Boosters caused the Omicron outbreak
A simple mathematical model explains the spread of the Omicron variant
Short summary void of math
Boosters were a prerequisite for the Omicron outbreak of 2022.
My statistical model predicts the variant’s spread with 99.96% accuracy over a period of 39 weeks by assuming Omicron could have always existed, but was highly unlikely to ever be sequenced before boosters were administered.
I present epidemiological evidence that administration of booster doses was a prerequisite for the Omicron outbreak of 2022, which caused more than 300 million infections.
A simple statistical model that is unaware of index cases explains the direct monocausal relationship between number of boosters administered and proportion of sequenced SARS-COV-2 samples that found Omicron.
The Gompertz growth constant of the Omicron variant is a linear function of the proportion of people who received a booster dose of a COVID-19 modRNA vaccine (p<10^-65, Adjusted R-Squared 0.9996).
Vaccination data released by 'Our World in Data' suffer from delays caused by bundled release of accumulated data which distorts the temporal relation between the booster campaign and the Omicron outbreak.
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In a recent article I discussed German excess mortality figures. I not only found out that peaks in excess mortality are preceded by peaks in SARS-CoV-2 infections, but that every peak in booster administrations was followed by a peak in SARS-CoV-2 infections 13 weeks later which is represented by a peak in the NUMDAYS variable in VAERS reports around 94 days post-injection when the search is limited to patients who received a booster dose and suffered a SARS-COV-2 infection.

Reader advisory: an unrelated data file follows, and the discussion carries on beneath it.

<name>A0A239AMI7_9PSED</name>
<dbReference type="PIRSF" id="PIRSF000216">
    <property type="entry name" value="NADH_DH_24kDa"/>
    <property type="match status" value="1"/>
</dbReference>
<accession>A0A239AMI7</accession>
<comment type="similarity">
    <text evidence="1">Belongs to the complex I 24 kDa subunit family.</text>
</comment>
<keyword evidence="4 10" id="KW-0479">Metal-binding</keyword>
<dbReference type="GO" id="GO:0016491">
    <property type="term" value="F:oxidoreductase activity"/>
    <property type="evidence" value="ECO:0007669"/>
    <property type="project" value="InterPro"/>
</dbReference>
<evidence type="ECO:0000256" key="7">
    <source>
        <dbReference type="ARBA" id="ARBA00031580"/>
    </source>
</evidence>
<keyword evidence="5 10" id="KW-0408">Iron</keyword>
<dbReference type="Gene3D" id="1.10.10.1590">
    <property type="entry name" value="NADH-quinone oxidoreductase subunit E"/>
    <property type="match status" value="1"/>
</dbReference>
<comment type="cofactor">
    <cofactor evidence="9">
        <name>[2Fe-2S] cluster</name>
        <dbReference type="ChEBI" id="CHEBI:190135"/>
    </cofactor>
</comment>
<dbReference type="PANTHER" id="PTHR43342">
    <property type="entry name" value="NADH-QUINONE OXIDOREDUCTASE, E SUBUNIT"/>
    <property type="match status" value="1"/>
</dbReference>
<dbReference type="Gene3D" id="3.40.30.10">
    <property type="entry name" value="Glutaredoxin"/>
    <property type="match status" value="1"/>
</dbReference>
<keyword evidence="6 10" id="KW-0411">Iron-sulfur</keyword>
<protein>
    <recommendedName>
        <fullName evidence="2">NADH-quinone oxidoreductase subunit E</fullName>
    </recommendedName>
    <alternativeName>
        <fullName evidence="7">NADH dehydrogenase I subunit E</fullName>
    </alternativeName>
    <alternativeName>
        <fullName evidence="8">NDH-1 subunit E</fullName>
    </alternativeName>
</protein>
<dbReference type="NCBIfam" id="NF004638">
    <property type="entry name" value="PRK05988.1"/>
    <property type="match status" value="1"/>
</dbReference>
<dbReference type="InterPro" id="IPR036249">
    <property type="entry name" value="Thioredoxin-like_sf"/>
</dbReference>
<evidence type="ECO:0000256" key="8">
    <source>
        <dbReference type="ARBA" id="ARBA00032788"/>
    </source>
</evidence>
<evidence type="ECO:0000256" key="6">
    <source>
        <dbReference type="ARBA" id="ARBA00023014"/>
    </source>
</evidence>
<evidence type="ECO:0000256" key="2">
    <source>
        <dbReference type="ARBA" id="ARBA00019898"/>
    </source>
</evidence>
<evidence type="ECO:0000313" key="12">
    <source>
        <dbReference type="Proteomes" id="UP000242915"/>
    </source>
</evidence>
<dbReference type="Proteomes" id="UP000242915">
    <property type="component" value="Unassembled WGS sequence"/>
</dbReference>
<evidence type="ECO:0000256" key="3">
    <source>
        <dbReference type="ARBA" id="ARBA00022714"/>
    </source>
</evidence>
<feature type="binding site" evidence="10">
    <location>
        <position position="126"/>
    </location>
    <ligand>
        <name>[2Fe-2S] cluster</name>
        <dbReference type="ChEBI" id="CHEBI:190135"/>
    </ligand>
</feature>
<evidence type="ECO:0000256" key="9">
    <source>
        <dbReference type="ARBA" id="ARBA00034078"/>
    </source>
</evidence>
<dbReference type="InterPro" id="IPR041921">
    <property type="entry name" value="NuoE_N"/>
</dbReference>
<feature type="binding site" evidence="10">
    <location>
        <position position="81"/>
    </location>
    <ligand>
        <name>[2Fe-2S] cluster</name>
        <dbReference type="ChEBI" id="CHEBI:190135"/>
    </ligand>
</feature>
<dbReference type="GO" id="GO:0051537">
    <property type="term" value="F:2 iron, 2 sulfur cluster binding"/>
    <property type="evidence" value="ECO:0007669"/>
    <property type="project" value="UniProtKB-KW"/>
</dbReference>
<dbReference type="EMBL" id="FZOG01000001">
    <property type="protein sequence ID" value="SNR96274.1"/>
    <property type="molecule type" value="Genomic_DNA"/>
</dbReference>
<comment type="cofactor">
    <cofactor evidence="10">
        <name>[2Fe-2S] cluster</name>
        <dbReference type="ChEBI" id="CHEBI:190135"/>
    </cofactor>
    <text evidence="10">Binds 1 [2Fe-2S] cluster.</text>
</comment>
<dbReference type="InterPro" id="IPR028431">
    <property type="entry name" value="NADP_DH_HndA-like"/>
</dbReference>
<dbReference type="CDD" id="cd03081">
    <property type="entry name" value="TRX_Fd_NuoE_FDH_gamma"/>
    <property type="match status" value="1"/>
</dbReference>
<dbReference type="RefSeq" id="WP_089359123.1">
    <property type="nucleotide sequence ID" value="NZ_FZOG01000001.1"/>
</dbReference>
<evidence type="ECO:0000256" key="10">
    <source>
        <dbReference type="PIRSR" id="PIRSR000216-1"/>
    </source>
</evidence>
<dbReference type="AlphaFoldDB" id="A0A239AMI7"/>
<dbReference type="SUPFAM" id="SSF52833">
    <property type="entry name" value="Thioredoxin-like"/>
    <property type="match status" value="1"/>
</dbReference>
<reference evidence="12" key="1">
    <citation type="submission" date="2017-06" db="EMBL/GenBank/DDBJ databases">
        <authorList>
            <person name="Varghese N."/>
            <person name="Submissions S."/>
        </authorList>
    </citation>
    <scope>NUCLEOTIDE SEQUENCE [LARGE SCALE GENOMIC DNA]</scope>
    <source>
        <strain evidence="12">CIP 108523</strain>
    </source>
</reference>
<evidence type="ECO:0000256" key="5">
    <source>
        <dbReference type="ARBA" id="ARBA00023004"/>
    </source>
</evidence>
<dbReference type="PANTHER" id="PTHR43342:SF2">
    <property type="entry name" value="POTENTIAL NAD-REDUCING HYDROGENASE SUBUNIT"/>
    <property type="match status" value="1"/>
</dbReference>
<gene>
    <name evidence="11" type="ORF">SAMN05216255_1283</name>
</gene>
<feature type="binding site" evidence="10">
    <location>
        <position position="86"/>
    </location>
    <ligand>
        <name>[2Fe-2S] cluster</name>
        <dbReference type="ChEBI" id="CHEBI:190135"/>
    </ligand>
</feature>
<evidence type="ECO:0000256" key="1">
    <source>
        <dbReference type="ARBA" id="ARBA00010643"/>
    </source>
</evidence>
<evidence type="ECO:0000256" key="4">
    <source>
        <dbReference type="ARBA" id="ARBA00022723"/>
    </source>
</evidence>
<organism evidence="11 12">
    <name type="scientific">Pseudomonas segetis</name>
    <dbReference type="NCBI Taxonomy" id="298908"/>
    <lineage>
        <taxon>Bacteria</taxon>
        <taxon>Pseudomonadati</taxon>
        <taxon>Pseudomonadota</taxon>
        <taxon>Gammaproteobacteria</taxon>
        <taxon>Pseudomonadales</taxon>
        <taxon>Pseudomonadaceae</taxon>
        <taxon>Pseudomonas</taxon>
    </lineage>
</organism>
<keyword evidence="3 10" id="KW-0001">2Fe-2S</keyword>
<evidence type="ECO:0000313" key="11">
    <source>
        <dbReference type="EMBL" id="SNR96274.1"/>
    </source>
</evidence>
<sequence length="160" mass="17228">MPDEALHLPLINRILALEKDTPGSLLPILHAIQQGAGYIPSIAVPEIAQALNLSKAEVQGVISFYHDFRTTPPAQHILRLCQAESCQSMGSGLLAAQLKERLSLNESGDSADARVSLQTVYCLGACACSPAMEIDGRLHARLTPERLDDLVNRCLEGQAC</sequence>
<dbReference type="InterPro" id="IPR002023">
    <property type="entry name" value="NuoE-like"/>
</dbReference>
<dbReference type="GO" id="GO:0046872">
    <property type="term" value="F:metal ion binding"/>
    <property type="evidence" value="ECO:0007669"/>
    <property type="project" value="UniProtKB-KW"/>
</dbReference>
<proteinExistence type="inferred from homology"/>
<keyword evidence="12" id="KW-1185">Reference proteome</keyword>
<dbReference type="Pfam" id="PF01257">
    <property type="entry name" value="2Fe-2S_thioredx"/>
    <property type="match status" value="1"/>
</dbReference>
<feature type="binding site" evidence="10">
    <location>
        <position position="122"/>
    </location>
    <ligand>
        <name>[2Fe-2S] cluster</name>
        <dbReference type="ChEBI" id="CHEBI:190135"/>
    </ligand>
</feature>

To learn more about how boosters relate to infections I started looking at data supplied by 'Our World in Data'. My initial idea was to perform a simple linear regression analysis on two time series:
New boosters (independent variable, shifted by 13 weeks)
New Omicron cases (dependent variable)
Due to the low (biweekly) resolution of the data that describes Omicron’s proportion among worldwide sequencing results, I tried constructing a generalized logistic function that describes Omicron’s journey from a single case to making up nearly 100% of all sequenced SARS-CoV-2 samples.
My inability to determine the growth constant of Omicron made me realize that the growth constant of Omicron is a linear function of the number of monovalent boosters that have been administered.
I will explain how I reached this conclusion throughout the following pages.
Because my original intention was not to create a statistical model that explains how Omicron came to be the dominant SARS-CoV-2 variant, the result section illustrates the path towards my discovery in a chronological manner.
Every image is accompanied by an explanation of the steps taken.
I wrote my code for NodeJS and used LibreOffice as charting software. Curve fitting was done manually.
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1. Determining daily new Omicron cases
Data for new COVID-19 cases is supplied by 'Our World in Data'. It consists of one data point per day for a total of 1096 days, starting on January 1st 2020.
We are only interested in the period of time starting July 1st 2021, since boosters were not yet widely deployed in the middle of 2021 and Omicron took ahold in early 2022.
These are all registered cases between July 1st 2021 and December 31st 2022. To subtract all cases caused by other variants we will have to figure out what proportion of cases were attributed to Omicron.
Fortunately, 'Our World in Data' supplies this information for 249 regions. Data for the entire world is not available. The data points for case proportions attributable to Omicron are spaced 14 days apart.
I am constructing a graph that represents the average proportion of sequences that found the Omicron variant amongst all sequenced samples across all 249 countries that 'Our World in Data' supplies data for.
2. Constructing a graph to represent Omicron’s dominance over other variants
This is a graph based on figures from 'Our World in Data' representing Omicron’s expansion in biweekly resolution.
All we have to do is multiply the graphs from Figure 2 and Figure 3.
Alas the resolution of the variant data supplied is very low with only 1 data point every 14 days, while there is 1 data point per day for new cases.